Every business and organization has visitors. Some just get a few package and food deliveries. Others have customers, vendors and interview candidates streaming in and out all day. How offices manage visitors can be as varied as the organizations themselves. For some, the process of visitor check-in is regimented and formal. For others, handling guests is a fly-by-the-seat-of-the-pants affair.
Regardless of the visitor management system, there are certain aspects to the process of handling guests that are common across the board. Most are done so quickly that sometimes very little thought goes into the process at all. Each step, however, is important to the functioning of your organization, the safety of your employees and data, the comfort of the guest and -- most importantly -- the overall efficiency of time spent.
In this six-part article about the visitor management process, we’ll break down each step of the process, explain why it is important, and give examples of different methods for effectively accomplishing the end goal - great first impressions, productivity and safety.
Have you ever walked into a restaurant or other place of business, looked around and had no idea what you were supposed to do next? No one said hello. No sign directed you to “Order at the Window” or “Please seat yourself.” No directory on the wall pointed you to a visitor desk. Most guests in that situation will do one of three things: 1) they’ll wander around awkwardly and watch what other people do; 2) they’ll ask someone for help; or 3) they’ll turn around and leave.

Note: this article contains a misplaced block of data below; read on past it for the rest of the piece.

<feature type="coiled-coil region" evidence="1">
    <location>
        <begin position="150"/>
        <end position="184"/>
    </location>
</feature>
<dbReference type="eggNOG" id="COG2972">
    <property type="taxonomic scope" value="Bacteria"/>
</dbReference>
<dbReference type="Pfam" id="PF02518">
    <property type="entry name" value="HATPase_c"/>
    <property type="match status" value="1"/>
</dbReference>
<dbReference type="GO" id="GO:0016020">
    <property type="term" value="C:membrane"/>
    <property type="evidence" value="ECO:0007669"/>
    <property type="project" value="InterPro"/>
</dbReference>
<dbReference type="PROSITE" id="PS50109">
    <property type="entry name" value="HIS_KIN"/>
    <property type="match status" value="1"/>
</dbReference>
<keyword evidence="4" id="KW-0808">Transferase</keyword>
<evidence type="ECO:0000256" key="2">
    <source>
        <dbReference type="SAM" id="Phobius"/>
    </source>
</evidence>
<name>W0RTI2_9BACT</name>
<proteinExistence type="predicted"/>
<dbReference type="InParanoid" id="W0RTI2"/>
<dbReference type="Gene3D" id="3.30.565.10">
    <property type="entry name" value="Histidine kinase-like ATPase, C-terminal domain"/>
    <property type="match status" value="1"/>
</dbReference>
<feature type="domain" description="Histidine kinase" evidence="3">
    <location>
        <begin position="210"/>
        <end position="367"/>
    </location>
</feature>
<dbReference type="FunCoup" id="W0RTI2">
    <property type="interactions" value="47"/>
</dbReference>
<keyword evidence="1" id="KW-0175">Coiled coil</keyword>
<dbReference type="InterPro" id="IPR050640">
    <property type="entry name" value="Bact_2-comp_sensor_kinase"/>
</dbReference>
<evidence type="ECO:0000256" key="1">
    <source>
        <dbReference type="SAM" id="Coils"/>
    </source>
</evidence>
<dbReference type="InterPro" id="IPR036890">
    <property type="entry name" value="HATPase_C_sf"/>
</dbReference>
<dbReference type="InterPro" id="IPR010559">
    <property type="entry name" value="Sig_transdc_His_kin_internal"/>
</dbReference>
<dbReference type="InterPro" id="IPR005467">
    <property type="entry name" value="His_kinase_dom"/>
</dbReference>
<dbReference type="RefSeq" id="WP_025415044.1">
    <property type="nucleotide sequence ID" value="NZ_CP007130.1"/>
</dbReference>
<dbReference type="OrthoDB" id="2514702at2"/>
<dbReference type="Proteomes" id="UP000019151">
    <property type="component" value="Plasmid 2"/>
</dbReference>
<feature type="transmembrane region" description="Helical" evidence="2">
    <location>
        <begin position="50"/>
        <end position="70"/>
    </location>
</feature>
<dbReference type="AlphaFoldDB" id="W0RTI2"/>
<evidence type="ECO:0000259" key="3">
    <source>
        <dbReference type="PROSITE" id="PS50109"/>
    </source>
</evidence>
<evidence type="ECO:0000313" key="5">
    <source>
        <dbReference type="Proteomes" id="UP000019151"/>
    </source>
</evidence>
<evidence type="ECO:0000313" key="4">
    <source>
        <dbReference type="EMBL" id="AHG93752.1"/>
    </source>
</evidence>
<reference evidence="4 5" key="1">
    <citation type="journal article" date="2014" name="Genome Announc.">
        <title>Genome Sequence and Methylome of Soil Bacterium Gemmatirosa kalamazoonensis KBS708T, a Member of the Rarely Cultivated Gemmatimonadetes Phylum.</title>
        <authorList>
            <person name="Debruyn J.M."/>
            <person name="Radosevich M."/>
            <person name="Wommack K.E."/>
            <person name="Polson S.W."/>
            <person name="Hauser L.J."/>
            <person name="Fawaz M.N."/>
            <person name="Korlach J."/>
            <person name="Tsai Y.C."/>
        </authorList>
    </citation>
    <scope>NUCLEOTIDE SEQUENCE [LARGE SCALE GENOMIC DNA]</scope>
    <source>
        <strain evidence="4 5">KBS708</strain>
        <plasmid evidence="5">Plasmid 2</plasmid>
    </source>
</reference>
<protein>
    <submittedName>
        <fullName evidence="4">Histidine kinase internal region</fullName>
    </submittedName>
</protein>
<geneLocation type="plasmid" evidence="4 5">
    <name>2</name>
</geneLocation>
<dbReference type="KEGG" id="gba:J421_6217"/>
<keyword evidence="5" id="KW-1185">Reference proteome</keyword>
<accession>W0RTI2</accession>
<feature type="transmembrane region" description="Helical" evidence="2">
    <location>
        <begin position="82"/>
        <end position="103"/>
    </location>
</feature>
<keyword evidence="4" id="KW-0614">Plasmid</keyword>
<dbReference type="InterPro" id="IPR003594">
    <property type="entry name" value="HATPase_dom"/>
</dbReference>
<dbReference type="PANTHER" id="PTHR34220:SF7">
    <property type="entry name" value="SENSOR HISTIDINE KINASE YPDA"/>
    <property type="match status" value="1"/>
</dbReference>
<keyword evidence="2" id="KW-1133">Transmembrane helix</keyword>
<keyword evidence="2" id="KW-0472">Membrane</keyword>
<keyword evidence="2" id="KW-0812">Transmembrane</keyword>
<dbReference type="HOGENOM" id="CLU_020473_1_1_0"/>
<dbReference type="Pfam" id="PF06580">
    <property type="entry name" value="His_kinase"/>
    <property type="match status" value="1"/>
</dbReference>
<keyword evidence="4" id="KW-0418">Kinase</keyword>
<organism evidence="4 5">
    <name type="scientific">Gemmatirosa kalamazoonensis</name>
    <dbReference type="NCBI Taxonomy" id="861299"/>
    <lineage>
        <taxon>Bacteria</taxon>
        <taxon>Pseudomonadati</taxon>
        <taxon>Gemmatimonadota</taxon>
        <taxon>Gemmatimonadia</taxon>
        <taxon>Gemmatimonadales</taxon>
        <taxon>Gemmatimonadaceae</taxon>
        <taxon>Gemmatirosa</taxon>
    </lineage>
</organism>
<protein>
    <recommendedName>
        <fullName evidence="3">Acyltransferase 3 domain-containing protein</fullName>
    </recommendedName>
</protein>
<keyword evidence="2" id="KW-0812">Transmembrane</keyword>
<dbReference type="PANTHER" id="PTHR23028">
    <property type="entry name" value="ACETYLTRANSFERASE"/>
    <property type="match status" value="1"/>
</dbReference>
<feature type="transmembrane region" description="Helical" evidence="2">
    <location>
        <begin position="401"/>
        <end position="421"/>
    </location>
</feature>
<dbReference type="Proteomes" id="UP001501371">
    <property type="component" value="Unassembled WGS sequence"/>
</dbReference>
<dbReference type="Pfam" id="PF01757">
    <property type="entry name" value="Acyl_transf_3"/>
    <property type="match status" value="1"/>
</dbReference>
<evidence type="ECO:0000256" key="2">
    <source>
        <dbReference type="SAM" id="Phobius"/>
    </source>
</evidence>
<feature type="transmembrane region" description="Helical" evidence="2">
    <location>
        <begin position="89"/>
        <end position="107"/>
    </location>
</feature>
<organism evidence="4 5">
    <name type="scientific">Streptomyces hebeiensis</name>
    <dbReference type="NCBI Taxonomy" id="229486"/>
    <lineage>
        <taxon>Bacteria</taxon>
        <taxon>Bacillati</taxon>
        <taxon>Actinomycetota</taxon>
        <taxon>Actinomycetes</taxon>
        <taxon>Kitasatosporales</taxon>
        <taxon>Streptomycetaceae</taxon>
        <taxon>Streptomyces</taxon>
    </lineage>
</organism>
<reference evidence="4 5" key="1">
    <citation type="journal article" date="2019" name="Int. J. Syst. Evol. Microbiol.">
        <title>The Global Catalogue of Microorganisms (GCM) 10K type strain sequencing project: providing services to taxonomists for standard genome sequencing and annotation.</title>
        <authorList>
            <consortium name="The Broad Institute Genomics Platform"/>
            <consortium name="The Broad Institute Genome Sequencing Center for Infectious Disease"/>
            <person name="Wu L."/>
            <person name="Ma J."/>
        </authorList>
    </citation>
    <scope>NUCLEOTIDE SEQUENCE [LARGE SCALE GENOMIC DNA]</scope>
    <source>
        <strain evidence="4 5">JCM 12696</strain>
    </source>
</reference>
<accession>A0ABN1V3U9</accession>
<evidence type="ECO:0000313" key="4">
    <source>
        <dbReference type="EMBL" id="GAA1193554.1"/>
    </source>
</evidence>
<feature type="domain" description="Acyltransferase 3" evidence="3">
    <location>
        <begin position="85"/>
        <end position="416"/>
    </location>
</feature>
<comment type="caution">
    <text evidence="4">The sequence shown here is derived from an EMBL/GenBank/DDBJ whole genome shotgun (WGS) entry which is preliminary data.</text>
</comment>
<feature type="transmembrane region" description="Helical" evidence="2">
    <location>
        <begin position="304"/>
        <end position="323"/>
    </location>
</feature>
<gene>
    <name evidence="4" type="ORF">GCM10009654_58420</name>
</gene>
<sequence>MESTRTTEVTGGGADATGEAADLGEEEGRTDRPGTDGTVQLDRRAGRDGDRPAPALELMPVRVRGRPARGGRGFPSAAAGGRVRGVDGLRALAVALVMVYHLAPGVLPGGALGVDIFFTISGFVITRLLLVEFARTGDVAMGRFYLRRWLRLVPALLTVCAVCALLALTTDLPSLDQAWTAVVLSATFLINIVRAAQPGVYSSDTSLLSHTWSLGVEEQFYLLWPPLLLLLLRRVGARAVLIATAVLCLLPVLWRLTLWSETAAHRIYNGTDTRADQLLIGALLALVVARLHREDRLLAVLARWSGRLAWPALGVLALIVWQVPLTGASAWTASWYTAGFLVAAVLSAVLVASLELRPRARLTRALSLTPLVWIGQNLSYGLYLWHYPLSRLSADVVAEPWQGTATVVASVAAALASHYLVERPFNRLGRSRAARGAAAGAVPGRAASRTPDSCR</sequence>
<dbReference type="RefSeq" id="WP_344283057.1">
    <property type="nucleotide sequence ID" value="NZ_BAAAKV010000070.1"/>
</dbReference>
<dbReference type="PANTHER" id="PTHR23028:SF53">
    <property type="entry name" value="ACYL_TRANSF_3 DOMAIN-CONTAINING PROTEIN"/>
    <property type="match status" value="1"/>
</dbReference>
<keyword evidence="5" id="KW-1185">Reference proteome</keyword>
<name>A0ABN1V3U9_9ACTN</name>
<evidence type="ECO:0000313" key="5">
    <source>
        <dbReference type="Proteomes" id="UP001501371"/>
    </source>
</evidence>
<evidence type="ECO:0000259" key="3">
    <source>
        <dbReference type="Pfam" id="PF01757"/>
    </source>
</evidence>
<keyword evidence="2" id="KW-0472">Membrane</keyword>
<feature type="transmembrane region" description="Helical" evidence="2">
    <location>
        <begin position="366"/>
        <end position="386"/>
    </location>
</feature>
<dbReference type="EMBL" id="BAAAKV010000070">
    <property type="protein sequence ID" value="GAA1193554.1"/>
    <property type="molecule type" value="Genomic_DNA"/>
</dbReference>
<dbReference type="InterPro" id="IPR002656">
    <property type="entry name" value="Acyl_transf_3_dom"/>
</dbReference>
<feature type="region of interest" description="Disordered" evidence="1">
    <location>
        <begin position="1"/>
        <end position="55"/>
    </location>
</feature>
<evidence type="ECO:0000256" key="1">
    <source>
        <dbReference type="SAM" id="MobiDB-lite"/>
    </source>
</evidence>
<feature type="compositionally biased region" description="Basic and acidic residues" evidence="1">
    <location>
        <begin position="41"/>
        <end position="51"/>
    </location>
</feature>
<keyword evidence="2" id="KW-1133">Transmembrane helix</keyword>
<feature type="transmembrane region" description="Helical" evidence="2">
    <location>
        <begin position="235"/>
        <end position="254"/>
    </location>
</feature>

This is an obvious failure of the organization to accomplish the first technique of a strong visitor management process: recognizing that visitors will come to your organization and they will need tools to make the initial moments of that visit comfortable and pleasant. We all know it is easier to remember negative experiences. Visitors who feel confused, lost or unwelcome may never want to return, and even worse, may tell others about their treatment.
People have an inherent need to be recognized. The first step of recognizing visitors can be easy as saying, “hello”, having a sign that reads “Welcome Visitors” or a welcome screen that informs visitors of their next step. Not every location needs to roll out the red carpet for visitors, but every location needs to acknowledge the visitors who do walk through the door.